In his highly readable Living the Quaker Way, Philip Gulley graciously welcomes the curious reader into the Quaker faith. His introductory chapter, “What is a Quaker?” is friendly, open, kind, unpretentious, and folksy. I read on expecting a primer on Quaker history, beliefs and practices and was not disappointed. But then I was startled by the change in tone. As he begins to work through the core values of the Quaker faith – Simplicity, Peace, Integrity, Community and Equality – Gulley becomes eloquently and passionately critical of modern American life, criticism that I entirely agree with.read more
Celebrate our life together, giving birth in many ways;
Father-Mother Love is with us, leading to a better day.
Equal partners ‘round the table, family groups of every kind
show us how to nurture kindness, new creation’s joy to find.read more
Let’s stop assuming that a collection of individuals constitutes community. It doesn’t. In fact, it usually makes for disaster, as evidenced by the number of conflict resolution experts who are making their living off congregational members who are at each other’s throats. It’s not the fault of congregational members. We need to be teaching what it means to be in community, and that includes practices that are going to make us fit for community. Most of us got our training for community life in dysfunctional families. The moment anything approximating intimacy breaks out in congregations most people simply re-enact largely the unexamined history of our family of origin.read more
So what do I mean by a sacred community or spiritual community, or as Peck would call it a true community? I refer here to an intentional community with an identifiable common purpose. Maybe that purpose is simple to grow spiritually as individuals. It is a community where one can transcend oneself and experience a sense of the interconnectedness of life. It is a community in which each member seeks to see and relate to the divine or the sacred in the other.read more
“Where is the Door to God? In the sound of a dog barking. In the ring of a hammer, In a drop of rain, In the face of Everyone I see.”
Inspired by the Occupy movement and the Arab Spring, it is an echo of these and a call for something larger.
Come on- brothers and sisters West to East
Don’t let these corporate suit and ties disrespect the streets
Lets be more than outsiders with an angry speech
It’s time to occupy, speak your peace, let’s go!
Published on Dec 26, 2013 Inspired Grammy Winning Singers and Performers, Luminary Musicians and Thought Leaders unite in the 2013 Project Peace On Earth World Forgiveness Concert for Bethlehem on Christmas Day. PPOE Picasso Peace Dove …read more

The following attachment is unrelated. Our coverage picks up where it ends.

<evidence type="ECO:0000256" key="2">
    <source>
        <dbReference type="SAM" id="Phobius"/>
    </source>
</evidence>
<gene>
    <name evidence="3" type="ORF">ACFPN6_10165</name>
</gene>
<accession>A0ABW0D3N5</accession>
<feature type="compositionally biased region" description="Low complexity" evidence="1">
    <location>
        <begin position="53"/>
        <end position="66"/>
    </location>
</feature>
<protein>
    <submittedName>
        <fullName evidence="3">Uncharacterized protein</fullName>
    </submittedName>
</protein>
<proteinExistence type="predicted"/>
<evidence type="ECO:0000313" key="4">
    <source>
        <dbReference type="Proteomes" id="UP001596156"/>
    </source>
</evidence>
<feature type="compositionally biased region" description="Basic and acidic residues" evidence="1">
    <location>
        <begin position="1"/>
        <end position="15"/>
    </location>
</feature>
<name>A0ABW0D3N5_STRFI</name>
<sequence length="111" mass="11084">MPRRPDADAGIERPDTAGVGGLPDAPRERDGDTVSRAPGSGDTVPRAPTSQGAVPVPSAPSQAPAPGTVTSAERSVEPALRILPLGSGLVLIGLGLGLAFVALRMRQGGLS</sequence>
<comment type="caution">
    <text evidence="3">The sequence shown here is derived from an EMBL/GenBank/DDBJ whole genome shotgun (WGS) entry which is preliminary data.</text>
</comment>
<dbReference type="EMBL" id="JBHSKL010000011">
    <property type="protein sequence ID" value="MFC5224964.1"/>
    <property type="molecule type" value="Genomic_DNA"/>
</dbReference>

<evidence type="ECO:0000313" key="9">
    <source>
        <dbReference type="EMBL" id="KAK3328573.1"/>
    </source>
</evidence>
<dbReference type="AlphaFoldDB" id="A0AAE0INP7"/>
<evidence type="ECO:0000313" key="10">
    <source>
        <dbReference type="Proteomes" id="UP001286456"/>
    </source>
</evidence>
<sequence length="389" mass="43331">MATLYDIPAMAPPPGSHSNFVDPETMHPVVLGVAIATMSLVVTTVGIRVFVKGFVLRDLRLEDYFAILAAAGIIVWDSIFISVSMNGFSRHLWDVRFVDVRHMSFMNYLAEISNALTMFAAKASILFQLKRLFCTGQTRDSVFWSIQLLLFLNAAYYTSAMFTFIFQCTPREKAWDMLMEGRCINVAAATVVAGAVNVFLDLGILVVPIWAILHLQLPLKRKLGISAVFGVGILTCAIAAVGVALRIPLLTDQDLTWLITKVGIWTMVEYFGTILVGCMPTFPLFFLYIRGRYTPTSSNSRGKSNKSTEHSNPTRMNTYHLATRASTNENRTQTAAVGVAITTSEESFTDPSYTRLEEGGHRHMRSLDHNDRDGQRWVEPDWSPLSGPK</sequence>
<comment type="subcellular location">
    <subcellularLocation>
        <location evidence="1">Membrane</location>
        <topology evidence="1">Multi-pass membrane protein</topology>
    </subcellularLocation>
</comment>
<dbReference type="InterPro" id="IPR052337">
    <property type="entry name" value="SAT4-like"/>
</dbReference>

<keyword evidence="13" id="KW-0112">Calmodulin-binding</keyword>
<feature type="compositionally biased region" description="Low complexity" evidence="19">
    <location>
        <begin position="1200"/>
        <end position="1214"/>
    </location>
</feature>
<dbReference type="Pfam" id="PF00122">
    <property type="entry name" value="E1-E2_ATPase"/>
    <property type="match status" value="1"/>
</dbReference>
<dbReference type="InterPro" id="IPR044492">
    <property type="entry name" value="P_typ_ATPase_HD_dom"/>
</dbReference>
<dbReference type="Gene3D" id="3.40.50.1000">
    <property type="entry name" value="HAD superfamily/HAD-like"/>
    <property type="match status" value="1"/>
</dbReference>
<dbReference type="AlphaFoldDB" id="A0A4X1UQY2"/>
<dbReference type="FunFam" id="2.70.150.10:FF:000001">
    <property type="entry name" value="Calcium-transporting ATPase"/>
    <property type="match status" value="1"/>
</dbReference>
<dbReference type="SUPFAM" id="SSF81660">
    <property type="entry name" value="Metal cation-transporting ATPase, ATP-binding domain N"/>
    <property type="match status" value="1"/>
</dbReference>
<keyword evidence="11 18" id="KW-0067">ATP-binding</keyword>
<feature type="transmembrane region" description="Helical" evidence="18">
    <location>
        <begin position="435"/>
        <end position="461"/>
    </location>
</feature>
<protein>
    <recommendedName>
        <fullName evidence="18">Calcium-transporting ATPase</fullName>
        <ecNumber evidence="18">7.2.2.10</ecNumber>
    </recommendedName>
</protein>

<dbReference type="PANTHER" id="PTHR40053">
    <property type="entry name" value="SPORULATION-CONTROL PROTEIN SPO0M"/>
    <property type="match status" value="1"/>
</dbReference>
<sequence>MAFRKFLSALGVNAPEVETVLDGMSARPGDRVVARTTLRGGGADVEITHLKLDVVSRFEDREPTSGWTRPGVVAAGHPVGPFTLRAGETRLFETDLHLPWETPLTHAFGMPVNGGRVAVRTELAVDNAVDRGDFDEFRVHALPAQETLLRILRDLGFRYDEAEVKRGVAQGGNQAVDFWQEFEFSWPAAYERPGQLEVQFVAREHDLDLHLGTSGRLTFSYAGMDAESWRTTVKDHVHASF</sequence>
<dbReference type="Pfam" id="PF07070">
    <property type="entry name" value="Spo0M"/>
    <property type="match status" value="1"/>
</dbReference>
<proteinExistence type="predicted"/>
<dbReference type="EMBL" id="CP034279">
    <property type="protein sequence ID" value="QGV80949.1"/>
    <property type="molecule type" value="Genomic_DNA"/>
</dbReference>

I Stand For Peace is a thought-provoking pre-promotional campaign for Project-Peace On Earth, a global concert event that will broadcast spiritually-inspired music from some of the earth’s most sacred sites.read more
Peter Joseph of Zeitgeist and Steve Roberson of Project Peace On Earth join to write and produce (produced/directed by Peter) the inner connected message of love inherent to all major religious teachings.read more
Is the lingering importance of “Good Samaritan Jesus” for the religiously unaffiliated a yearning for a more ethically engaged, prophetic Christianity?read more
Since 9/11 Americans have largely accepted the idea that national security requires a trade-off between government power and freedom. However, recent revelations about the extent of government surveillance have raised serious questions about overreach, abuse of power, and the limits of democracy. How should people of faith respond to these revelations? Amid wide-spread public apathy over drone warfare, surveillance, and open-ended wars on “terror,” how can faith leaders provide stronger moral leadership? Do our faith traditions have anything distinctive to say in relation to alleged government overreach, whether by the NSA or the CIA? And how do we assess the ethics of those who expose secret government operations in the name of preventing abuse?read more
When Paul talks about the wisdom of the world he is not talking about Greek philosophical wisdom. The wisdom of the world that Paul has particularly in mind is the wisdom that crucified Jesus. The wisdom of the world Paul is referring to is the kind of wisdom expressed in domination systems. In our context it would be powerful governments and corporations who wield enormous power and wealth to shape society in view of their own self-interests.read more